Originally known as Starfleet Online (abbreviated SFOL), SpaceFleet OnLine was a pioneer and trend setting group for Star Trek simming on the Internet created around 1992. For almost ten years, it served as the officially sponsored Star Trek RPG of America Online. Legal battles, divisions and loss of sponsorship caused the group to move to the Internet in the final days of 2002. By 2005, the once powerful organization was absorbed by the Federation Sim Fleet (abbreviated FSF) where it continues to operate as a subfleet called Space Fleet (SFOL).


The Glory Years

Founded on America Online in the early 1990s, Starfleet Online was considered the leader in Star Trek role-playing.


Logo from Keyword: SFOL (1998)

The exact nature of how the organization was formed has become the stuff of legends. Some sources cite the group was originally an e-mail forum formed in 1991 that moved onto AOL a year later. Meanwhile, other stories claim SFOL was originally a single group formed on either Prodigy or America Online that split in 1992. Regardless of origins, by 1994 Starfleet Online had become the dominate contoller of most sims operating. In Spring of that year, the group becomes officially sponsored by America Online. The change of status is seen by some as a hostile take over, causing a division that sparks the creation of several organizations and the relocation of an untold number of games. The sponsorship allows for the creation of a forum (formerly located at Keyword: SFOL) and a public chat room (known as Starfleet Academy) for recruiting new players.

New guidelines on America Online make each host a Community Leader, or volunteer, of the ISP. This provides them unlimited access to the system, a remarkable tool at a time when five hours a month cost $25. All individuals holding administrative roles within the group are considered hosts of the Online Gaming Forum (appreviated OGF). However, attempts by AOL to stop departure of unhappy sims and CLs are disasterous. Several hosts have accounts terminated, with one (Stanley Parker) filing a law suit and winning a judgement in May 1994. Continued concerns by administrators and leaders about AOL's control of the forum remain, resulting in continued fractures in 1994 and 1995. It is estimated that approximately thirty to forty percent of the organization's personnel leave for other organizations. One of the last is the departure of OGF Tigress, which leaves in early 1995 to create the Continuum Online (abbreviated COL), results in brief threats by AOL to persue legal action.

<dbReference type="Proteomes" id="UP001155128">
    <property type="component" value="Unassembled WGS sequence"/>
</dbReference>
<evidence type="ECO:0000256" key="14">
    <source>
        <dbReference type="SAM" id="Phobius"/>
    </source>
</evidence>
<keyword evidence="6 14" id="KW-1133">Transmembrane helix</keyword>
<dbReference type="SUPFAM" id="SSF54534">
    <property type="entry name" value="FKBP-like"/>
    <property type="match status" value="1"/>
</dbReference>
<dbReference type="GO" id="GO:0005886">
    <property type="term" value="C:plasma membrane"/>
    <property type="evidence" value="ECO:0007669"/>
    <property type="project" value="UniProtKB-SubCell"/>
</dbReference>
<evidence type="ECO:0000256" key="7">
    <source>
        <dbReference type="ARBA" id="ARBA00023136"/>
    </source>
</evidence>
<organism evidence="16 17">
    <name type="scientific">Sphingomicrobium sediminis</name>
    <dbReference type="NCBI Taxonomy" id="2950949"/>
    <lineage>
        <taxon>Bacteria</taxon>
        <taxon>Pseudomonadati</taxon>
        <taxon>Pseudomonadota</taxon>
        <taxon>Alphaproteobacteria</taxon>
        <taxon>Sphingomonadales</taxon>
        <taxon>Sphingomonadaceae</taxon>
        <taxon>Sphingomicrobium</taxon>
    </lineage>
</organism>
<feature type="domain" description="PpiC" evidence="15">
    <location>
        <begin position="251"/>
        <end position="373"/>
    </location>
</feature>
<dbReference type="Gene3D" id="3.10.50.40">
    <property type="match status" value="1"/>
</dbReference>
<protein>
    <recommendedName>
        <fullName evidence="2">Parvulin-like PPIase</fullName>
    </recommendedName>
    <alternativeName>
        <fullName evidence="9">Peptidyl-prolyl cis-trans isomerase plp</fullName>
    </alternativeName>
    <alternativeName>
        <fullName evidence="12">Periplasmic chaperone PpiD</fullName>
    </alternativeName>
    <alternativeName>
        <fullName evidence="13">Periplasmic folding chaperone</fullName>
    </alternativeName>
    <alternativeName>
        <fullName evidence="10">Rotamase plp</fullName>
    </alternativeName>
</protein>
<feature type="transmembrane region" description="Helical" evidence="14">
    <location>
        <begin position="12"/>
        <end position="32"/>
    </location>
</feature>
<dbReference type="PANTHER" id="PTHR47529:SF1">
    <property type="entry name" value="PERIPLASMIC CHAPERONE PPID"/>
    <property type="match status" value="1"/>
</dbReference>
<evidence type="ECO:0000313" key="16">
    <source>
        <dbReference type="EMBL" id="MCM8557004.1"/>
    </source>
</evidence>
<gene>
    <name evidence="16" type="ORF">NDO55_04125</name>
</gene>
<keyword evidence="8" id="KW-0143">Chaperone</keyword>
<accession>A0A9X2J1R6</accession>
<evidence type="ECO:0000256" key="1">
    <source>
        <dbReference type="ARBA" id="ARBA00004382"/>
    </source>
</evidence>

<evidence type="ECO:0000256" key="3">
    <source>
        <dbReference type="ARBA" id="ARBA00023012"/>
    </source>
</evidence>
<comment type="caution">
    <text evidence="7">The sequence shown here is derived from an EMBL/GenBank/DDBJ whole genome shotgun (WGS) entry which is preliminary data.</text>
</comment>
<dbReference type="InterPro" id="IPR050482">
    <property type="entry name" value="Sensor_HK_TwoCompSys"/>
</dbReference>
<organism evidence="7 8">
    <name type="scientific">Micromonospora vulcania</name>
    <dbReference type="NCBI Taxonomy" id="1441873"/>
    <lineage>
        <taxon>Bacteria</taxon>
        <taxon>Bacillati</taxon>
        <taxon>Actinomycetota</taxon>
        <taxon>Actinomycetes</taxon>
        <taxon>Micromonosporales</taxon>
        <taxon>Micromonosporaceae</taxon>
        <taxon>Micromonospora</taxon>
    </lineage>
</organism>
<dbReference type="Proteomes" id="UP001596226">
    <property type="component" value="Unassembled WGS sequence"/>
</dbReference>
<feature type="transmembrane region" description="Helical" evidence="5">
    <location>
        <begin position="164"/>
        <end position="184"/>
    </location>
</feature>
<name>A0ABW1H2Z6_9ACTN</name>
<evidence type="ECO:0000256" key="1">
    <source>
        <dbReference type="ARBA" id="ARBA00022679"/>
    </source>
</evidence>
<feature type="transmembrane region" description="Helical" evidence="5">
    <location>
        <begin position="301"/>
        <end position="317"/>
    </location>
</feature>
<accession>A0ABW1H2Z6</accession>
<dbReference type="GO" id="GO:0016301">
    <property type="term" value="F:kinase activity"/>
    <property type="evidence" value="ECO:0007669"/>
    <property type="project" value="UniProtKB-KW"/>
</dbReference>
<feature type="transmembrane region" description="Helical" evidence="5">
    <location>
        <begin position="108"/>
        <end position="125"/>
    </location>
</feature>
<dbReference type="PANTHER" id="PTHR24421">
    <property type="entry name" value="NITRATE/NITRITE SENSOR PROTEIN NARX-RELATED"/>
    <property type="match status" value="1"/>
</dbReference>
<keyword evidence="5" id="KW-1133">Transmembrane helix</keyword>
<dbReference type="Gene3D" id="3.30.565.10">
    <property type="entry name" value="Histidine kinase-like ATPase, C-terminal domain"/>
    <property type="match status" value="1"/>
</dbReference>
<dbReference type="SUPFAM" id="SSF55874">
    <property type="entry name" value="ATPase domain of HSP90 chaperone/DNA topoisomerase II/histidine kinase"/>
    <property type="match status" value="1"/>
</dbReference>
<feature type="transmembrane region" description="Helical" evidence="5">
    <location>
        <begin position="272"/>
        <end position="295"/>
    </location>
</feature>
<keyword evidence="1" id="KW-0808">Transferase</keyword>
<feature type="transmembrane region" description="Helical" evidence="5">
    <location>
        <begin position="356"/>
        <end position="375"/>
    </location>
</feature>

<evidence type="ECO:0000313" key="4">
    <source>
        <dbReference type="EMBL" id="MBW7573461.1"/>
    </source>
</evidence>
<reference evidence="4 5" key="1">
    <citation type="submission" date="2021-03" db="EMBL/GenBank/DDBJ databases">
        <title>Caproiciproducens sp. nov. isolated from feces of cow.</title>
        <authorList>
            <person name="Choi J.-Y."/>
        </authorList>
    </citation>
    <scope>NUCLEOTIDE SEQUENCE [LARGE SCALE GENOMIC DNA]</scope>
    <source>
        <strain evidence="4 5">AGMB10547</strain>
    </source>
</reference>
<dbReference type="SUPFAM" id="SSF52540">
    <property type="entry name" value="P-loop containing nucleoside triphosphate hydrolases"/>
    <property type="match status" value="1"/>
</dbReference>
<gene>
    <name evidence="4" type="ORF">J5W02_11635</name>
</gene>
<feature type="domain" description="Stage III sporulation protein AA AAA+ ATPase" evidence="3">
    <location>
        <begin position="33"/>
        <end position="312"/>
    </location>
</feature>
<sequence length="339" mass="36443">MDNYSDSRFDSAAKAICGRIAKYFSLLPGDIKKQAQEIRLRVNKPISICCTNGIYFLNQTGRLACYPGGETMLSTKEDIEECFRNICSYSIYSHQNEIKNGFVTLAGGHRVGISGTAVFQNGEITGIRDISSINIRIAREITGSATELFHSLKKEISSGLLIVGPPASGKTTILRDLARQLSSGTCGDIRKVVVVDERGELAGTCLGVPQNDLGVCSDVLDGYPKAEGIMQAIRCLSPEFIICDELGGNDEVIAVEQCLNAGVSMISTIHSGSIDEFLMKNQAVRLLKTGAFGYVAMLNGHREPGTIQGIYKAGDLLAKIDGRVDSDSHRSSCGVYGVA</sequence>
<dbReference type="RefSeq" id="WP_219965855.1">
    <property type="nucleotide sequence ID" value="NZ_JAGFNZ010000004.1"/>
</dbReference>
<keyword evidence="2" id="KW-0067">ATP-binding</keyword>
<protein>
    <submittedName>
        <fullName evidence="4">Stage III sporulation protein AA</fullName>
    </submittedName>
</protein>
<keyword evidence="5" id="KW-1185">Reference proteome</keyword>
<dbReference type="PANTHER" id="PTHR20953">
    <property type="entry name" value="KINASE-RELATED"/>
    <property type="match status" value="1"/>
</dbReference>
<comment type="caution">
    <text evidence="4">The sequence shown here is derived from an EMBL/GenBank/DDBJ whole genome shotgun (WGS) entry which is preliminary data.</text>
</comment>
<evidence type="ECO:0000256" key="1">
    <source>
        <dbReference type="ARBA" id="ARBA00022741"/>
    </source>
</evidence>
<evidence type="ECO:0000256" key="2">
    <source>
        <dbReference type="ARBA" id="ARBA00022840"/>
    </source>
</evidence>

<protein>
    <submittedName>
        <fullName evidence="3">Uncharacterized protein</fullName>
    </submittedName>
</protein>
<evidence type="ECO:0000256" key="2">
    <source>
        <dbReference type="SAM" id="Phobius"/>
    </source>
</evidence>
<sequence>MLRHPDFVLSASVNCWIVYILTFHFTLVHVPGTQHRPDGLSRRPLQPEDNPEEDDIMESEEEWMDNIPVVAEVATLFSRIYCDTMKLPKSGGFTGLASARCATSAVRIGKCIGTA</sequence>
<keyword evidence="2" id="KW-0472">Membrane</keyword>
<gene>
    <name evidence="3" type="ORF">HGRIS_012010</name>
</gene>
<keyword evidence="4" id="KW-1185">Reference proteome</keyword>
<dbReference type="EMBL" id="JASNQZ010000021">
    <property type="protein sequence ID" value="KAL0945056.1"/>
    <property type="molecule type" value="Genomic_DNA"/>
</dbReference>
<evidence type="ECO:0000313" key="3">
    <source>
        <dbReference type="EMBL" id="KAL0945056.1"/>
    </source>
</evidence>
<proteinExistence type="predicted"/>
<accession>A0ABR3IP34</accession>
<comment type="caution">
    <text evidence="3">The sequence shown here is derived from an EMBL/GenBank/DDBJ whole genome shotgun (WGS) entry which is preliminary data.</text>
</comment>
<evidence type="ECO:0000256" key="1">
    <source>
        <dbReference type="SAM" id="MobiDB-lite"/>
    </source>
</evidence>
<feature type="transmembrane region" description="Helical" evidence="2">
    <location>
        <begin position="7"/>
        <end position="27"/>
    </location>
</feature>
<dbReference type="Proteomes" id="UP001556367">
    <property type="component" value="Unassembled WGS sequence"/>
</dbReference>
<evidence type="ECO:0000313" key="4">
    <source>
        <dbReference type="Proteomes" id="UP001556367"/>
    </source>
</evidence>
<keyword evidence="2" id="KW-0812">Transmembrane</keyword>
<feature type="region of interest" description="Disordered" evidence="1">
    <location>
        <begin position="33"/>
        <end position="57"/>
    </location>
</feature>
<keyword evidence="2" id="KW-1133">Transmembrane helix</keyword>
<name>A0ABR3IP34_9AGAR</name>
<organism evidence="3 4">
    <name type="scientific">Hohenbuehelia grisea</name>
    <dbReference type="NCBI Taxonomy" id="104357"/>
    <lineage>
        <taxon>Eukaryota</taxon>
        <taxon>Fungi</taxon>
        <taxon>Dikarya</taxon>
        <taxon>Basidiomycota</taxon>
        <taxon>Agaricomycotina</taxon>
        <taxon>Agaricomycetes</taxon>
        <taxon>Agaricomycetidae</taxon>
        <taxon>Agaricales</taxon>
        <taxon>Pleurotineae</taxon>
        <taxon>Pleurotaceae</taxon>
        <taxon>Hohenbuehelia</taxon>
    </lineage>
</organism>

Despite continued issues, Starfleet Online rebuilds and begins to expand once again by the end of 1995. This includes the creation of a second training room (known as Starfleet Boot Camp) in the People Connection chat system on AOL. In 1996, fresh from the creation of Star Trek: The Continuum under contract with MSN, Paramount Pictures sues America Online for copyright violation. The lawsuit is based on the concept that the ISP is making money off of Star Trek related terms without authorization. The result is the renaming of Starfleet Online to SpaceFleet OnLine. While several chat rooms are also renamed, several sims in operation are also retitled. Of greatest note is the renaming of the U.S.S. Voyager to the U.S.S. Regayov, a sim that had been in operation years before the production of Star Trek: Voyager. The play on letters is never picked up or questioned by Paramount, a fact many note to the quick failure of Star Trek: The Continuum as an exclusive website for MSN users. By the end of 1996, America Online became one of the last providers of Internet access to change to an unlimited use billing system. Despite the promise of increased membership, the ISP is not prepared to handle the millions of people who swarm it.

SpaceFleet OnLine suffers throughout the first half of 1997 attempting to handle the influx of new members, largely being unable to handle disruptions and inappropriate content during sims by non-players. It is a problem that eventually leads some independant groups to gain major popularity, being able to provide a more stable gaming atmosphere. However, this disadvantage is quickly overcome and SFOL once again regains it's footing. Rebounding as it had previous times, SpaceFleet OnLine grows into an organization featuring over thirty-five advanced and over twenty-five training sims each week. By the end of 1998, administrators are now seen using chat names of HOST OGF.

Final Glimpse